Tony Horwitz is a native of Washington, D.C., and a graduate of Brown University and Columbia University's Graduate School of Journalism. As a newspaper reporter he spent a decade overseas, mainly covering conflicts in Africa, the Middle East, and the Balkans for The Wall Street Journal. Returning to the U.S., he won the Pulitzer Prize for national reporting and wrote for The New Yorker before becoming a full-time author. In addition to Confederates in the Attic, his books include the national and New York Times bestsellers, Blue Latitudes, Baghdad Without a Map and A Voyage Long and Strange. His latest book, Midnight Rising, was named a New York Times Notable Book. Horwitz has also been a fellow at the Radcliffe Institute for Advanced Study at Harvard University and a history columnist for Smithsonian magazine. He is currently the president of the Society of American Historians. Horwitz lives in West Tisbury, Massachusetts with his wife Geraldine Brooks, their sons, dogs and alpacas.
Tony Horwitz's new book, Spying on the South: An Odyssey Across the American Divide, is available May 14th, 2019.
YA-Fascination with the Civil War runs in Horwitz's family. His Russian immigrant great-grandfather continued to pore over books on the subject at age 101 and his father read to the author each night from a 10-volume photographic history. Years later, the author and his wife awoke one morning to the sounds of a mock Civil War battle being filmed in front of their Virginia home. Subsequent conversations with the participants rekindled this enthusiasm and launched Horwitz on a year-long quest to determine why the Civil War continues to enthrall so many Americans. He journeyed throughout the Old South, visiting battlefields and museums. He joined "super hardcores" such as Robert Lee Hodge, learning about "farbs," "spooning," and "period rushes." He conversed with the only living Confederate widow and witnessed both the "Catechism" taught to Children of Confederate Veterans and the attitudes of black teens in Selma, AL. While his encounters ran the gamut from amusing to infuriating to positively frightening, this Pulitzer Prize-winning reporter relates them all with clarity and honesty. Read Confederates simply for the engrossing, well-written account of contemporary American culture that it is or choose any chapter to spark or enliven class discussion. Don't miss this one.-Dori DeSpain, Herndon Fortnightly Library, Fairfax County, VA
"The freshest book about divisiveness in America that I have read in some time. This splendid commemoration of the war and its legacy . . . is an eyes-open, humorously no-nonsense survey of complicated Americans." --Roy Blount Jr., New York Times Book Review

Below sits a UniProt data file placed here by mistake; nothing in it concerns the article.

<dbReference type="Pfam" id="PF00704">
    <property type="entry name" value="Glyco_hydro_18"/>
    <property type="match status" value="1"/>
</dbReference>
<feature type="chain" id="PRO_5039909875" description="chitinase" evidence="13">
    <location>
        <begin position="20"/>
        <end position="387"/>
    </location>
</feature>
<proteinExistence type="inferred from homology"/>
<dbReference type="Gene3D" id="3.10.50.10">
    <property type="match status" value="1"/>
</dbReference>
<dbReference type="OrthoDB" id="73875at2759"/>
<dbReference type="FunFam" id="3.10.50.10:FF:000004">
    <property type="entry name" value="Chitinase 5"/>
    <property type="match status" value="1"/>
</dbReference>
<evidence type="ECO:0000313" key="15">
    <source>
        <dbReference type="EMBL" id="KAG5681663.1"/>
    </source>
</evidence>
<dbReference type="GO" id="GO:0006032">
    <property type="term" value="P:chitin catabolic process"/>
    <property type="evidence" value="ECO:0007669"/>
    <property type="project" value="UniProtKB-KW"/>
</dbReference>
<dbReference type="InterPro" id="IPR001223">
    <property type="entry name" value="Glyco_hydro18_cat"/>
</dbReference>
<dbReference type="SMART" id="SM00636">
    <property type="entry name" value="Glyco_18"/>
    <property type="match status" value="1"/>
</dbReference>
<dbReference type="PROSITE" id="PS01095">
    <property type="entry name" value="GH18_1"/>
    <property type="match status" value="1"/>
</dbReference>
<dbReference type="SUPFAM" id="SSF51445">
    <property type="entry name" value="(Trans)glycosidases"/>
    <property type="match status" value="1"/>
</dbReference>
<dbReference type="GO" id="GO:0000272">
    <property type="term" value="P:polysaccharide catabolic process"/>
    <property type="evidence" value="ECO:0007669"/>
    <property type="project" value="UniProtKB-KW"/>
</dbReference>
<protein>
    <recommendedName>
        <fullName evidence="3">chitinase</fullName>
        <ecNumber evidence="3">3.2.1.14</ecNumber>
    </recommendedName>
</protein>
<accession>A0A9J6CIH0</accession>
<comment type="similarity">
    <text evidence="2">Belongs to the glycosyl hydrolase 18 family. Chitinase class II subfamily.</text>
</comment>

"In this sparkling book Horwitz explores some of our culture's myths with the irreverent glee of a small boy hurling snowballs at a beaver hat. . . . An important contribution to understanding how echoes of the Civil War have never stopped." --USA Today Horwitz's chronicle of his odyssey through the nether and ethereal worlds of Confederatemania is by turns amusing, chilling, poignant, and always fascinating. He has found the Lost Cause and lived to tell the tale a wonderfully piquant tale of hard-core reenactors, Scarlett O'Hara look-alikes, and people who reshape Civil War history to suit the way they wish it had come out. If you want to know why the war isn't over yet in the South, read Confederates in the Attic to find out." --James McPherson, author of Battle Cry of Freedom
The first book the author's Russian grandfather bought on emigrating to the U.S., though he neither read nor spoke English, was about the Civil War, a book he still pored over into his 90s. And when Horwitz was a child, his father read him tales of the Civil War instead of fairy tales and children's literature. The powerful hold of that conflict on a diverse assortment of Americans translates into more than 60,000 books on the subject, according to the author; for some Civil War buffs it is an obsession that generates a startling number of clubs whose members regularly reenact the battles, playing out once again the logistics, problems, hardships, leading characters, losses and victories. Horwitz (Baghdad Without a Map), on a year-long exploration of these groups throughout the South, participated in some of their activities and came to know the lives and personalities of several of their members. His vivid, personal account is a mesmerizing review of history from a novel and entertaining angle. (Mar.)
Like many Americans, Wall Street Journal senior writer and Pulitzer Prize winner Horwitz (Baghdad Without a Map, LJ 1/91) is obsessed with the Civil War. In his new book, he journeys to battlefield sites and joins Civil War reenactors. Horwitz finds that most reenactors glorify battlefield valor and that white Southerners remember mostly the sense of loss‘the war, the antebellum era, and the agrarian way of life. He also understands that many black Southerners want Americans to remember that slavery caused war and that race is the war's legacy. As Horwitz demonstrates, the Civil War is alive, raw, and poignant, and his entertaining dispatches remind us that our memory of it is concerned more with symbolism and today's values than with an accurate understanding of the American culture that made the war possible. Recommended for public and academic libraries.‘Charles L. Lumpkins, Pennsylvania State Univ., University Station